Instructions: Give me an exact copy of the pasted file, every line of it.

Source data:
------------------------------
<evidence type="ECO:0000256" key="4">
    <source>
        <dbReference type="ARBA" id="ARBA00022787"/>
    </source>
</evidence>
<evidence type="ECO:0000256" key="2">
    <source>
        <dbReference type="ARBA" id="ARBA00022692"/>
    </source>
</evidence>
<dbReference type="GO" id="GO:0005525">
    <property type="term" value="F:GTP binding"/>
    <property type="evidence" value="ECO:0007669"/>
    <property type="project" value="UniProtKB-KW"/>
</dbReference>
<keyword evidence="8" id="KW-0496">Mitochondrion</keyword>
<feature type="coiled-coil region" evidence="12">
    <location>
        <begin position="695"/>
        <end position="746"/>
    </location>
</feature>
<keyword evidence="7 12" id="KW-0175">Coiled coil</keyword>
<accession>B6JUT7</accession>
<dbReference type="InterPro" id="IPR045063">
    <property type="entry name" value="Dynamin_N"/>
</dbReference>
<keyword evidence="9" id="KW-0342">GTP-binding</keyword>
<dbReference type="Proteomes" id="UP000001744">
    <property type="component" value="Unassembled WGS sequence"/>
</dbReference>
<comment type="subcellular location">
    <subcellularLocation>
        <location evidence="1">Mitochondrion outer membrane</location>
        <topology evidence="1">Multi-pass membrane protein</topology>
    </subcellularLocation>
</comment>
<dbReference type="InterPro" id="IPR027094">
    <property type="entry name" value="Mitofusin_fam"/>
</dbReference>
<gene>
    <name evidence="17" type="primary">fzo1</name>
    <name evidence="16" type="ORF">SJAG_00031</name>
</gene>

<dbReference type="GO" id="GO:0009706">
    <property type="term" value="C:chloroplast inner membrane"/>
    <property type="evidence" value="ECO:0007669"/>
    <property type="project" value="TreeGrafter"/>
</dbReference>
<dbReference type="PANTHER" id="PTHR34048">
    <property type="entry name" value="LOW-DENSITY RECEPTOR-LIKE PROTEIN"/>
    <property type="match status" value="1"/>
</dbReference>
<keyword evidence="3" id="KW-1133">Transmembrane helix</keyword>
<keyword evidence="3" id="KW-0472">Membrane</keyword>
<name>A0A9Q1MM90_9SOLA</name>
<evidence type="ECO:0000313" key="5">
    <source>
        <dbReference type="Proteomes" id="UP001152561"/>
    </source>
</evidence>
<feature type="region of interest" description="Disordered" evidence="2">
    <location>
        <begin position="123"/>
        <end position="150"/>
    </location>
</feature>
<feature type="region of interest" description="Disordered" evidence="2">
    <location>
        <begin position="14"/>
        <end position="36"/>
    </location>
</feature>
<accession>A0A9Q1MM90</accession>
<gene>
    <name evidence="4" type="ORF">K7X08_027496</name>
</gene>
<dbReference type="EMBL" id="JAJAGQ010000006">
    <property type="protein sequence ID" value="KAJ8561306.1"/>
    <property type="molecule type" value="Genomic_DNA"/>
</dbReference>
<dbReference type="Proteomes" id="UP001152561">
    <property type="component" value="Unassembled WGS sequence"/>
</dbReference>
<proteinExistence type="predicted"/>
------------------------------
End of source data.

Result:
<evidence type="ECO:0000256" key="4">
    <source>
        <dbReference type="ARBA" id="ARBA00022787"/>
    </source>
</evidence>
<evidence type="ECO:0000256" key="2">
    <source>
        <dbReference type="ARBA" id="ARBA00022692"/>
    </source>
</evidence>
<dbReference type="GO" id="GO:0005525">
    <property type="term" value="F:GTP binding"/>
    <property type="evidence" value="ECO:0007669"/>
    <property type="project" value="UniProtKB-KW"/>
</dbReference>
<keyword evidence="8" id="KW-0496">Mitochondrion</keyword>
<feature type="coiled-coil region" evidence="12">
    <location>
        <begin position="695"/>
        <end position="746"/>
    </location>
</feature>
<keyword evidence="7 12" id="KW-0175">Coiled coil</keyword>
<accession>B6JUT7</accession>
<dbReference type="InterPro" id="IPR045063">
    <property type="entry name" value="Dynamin_N"/>
</dbReference>
<keyword evidence="9" id="KW-0342">GTP-binding</keyword>
<dbReference type="Proteomes" id="UP000001744">
    <property type="component" value="Unassembled WGS sequence"/>
</dbReference>
<comment type="subcellular location">
    <subcellularLocation>
        <location evidence="1">Mitochondrion outer membrane</location>
        <topology evidence="1">Multi-pass membrane protein</topology>
    </subcellularLocation>
</comment>
<dbReference type="InterPro" id="IPR027094">
    <property type="entry name" value="Mitofusin_fam"/>
</dbReference>
<gene>
    <name evidence="17" type="primary">fzo1</name>
    <name evidence="16" type="ORF">SJAG_00031</name>
</gene>

<dbReference type="GO" id="GO:0009706">
    <property type="term" value="C:chloroplast inner membrane"/>
    <property type="evidence" value="ECO:0007669"/>
    <property type="project" value="TreeGrafter"/>
</dbReference>
<dbReference type="PANTHER" id="PTHR34048">
    <property type="entry name" value="LOW-DENSITY RECEPTOR-LIKE PROTEIN"/>
    <property type="match status" value="1"/>
</dbReference>
<keyword evidence="3" id="KW-1133">Transmembrane helix</keyword>
<keyword evidence="3" id="KW-0472">Membrane</keyword>
<name>A0A9Q1MM90_9SOLA</name>
<evidence type="ECO:0000313" key="5">
    <source>
        <dbReference type="Proteomes" id="UP001152561"/>
    </source>
</evidence>
<feature type="region of interest" description="Disordered" evidence="2">
    <location>
        <begin position="123"/>
        <end position="150"/>
    </location>
</feature>
<feature type="region of interest" description="Disordered" evidence="2">
    <location>
        <begin position="14"/>
        <end position="36"/>
    </location>
</feature>
<accession>A0A9Q1MM90</accession>
<gene>
    <name evidence="4" type="ORF">K7X08_027496</name>
</gene>
<dbReference type="EMBL" id="JAJAGQ010000006">
    <property type="protein sequence ID" value="KAJ8561306.1"/>
    <property type="molecule type" value="Genomic_DNA"/>
</dbReference>
<dbReference type="Proteomes" id="UP001152561">
    <property type="component" value="Unassembled WGS sequence"/>
</dbReference>
<proteinExistence type="predicted"/>